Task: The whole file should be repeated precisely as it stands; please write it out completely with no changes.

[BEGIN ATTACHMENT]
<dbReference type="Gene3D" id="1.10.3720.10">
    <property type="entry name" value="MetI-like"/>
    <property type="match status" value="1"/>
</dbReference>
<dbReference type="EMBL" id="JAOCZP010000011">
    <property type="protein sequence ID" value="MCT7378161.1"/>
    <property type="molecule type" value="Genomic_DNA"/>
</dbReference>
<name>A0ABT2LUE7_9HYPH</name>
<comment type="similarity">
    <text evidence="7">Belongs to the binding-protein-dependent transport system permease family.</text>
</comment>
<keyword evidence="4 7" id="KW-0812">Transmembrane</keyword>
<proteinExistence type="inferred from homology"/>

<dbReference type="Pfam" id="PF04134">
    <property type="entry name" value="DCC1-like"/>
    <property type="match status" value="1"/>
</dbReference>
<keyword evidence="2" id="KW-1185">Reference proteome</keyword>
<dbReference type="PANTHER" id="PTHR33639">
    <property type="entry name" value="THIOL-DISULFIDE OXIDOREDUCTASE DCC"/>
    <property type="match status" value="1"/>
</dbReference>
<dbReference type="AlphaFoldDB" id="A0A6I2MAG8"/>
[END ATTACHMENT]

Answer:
<dbReference type="Gene3D" id="1.10.3720.10">
    <property type="entry name" value="MetI-like"/>
    <property type="match status" value="1"/>
</dbReference>
<dbReference type="EMBL" id="JAOCZP010000011">
    <property type="protein sequence ID" value="MCT7378161.1"/>
    <property type="molecule type" value="Genomic_DNA"/>
</dbReference>
<name>A0ABT2LUE7_9HYPH</name>
<comment type="similarity">
    <text evidence="7">Belongs to the binding-protein-dependent transport system permease family.</text>
</comment>
<keyword evidence="4 7" id="KW-0812">Transmembrane</keyword>
<proteinExistence type="inferred from homology"/>

<dbReference type="Pfam" id="PF04134">
    <property type="entry name" value="DCC1-like"/>
    <property type="match status" value="1"/>
</dbReference>
<keyword evidence="2" id="KW-1185">Reference proteome</keyword>
<dbReference type="PANTHER" id="PTHR33639">
    <property type="entry name" value="THIOL-DISULFIDE OXIDOREDUCTASE DCC"/>
    <property type="match status" value="1"/>
</dbReference>
<dbReference type="AlphaFoldDB" id="A0A6I2MAG8"/>